NAMI to Host Mental Health Awareness Week
Beginning Monday, Feb. 22, Fisher’s National Alliance for Mental Illness (NAMI) will host Mental Health Awareness Week in an effort to spread awareness about mental health on campus and to spark conversations with others about mental health.
Throughout the week, NAMI members will be passing out different colored ribbons each day from 5-6 p.m. that symbolize mental health awareness. A teal and purple ribbon symbolizes suicide awareness, a blue ribbon is associated with depression, and a green ribbon is connected with anxiety and panic disorder.
“We all struggle in some form or another with our mental health at different points in our lives, so come grab a ribbon as a reminder to keep an eye on your mental health, talk to a friend about their mental health, and simply start the conversation,” said Dave Eichas, Fisher NAMI president. “I've personally seen the negative effects mental health can have on people close to me, so I want to do everything I can to spread awareness and help others understand their own mental health better.”
Eichas encourages students to hang these ribbons in their rooms as a reminder that they symbolize “hope in the midst of despair, light in the midst of darkness, and joy in the midst of sadness or grief.”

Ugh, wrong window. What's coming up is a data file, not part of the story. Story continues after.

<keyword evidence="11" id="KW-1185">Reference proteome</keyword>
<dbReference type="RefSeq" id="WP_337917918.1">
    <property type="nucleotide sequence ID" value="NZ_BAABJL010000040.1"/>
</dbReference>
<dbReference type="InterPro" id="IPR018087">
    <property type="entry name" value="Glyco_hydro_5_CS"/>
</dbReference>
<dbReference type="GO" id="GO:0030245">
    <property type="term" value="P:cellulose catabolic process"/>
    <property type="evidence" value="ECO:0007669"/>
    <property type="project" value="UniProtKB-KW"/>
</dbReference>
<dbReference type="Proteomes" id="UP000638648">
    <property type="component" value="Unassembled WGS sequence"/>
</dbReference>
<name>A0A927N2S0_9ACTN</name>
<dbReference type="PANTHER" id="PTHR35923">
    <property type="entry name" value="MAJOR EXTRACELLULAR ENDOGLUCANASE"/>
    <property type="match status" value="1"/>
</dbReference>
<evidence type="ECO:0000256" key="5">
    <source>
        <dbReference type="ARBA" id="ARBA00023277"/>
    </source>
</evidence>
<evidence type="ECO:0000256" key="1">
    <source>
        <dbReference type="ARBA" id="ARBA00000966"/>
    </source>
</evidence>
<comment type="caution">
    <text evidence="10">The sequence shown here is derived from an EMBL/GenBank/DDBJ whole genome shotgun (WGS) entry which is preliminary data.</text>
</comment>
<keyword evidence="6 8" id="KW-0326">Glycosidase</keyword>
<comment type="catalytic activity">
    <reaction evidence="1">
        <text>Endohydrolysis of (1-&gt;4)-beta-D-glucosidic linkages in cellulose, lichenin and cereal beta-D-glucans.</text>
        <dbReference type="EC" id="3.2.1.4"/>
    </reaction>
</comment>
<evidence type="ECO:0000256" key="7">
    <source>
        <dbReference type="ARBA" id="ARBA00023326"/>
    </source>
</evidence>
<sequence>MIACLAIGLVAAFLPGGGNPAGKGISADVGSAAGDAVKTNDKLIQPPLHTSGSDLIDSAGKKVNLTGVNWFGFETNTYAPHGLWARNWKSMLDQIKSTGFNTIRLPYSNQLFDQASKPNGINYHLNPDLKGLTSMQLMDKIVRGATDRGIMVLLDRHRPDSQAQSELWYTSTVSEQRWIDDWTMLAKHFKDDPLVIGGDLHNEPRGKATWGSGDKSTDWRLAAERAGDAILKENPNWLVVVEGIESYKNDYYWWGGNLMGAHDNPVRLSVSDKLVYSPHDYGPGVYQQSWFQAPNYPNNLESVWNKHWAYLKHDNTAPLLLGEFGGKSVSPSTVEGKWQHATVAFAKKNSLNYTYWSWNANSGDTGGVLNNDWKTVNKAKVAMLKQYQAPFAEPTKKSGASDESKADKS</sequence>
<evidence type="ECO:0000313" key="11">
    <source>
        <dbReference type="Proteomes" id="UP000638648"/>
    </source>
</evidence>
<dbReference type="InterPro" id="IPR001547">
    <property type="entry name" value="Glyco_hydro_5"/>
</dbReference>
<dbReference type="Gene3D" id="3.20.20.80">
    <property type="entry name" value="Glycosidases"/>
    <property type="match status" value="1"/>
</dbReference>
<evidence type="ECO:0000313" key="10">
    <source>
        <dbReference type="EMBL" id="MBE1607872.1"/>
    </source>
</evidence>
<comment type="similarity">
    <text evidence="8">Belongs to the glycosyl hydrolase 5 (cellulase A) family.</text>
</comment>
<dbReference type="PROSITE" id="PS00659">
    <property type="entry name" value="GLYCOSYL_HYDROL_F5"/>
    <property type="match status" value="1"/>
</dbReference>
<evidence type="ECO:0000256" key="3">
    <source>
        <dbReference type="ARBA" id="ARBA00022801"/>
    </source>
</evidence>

Throughout the semester, NAMI is present to support and advocate for students relating to their mental health in myriad ways. The club is currently working on implementing a podcast as an alternative to support group meetings to make it easier for students to be engaged with the club without having to show up at a particular time or place. They also adjust club plans for what best meets the needs of the students.
In addition, NAMI is partnering with SGA for another mental health craft event to spread awareness about mental health on campus, and is working on securing NAMI merchandise for students as well.
A student can get involved with NAMI by joining the club on FisherSync, and can also follow the club on Instagram at @sjfcnami.
This article as written by Emma Pyrak '21, the executive intern in the Office of Marketing and Communications.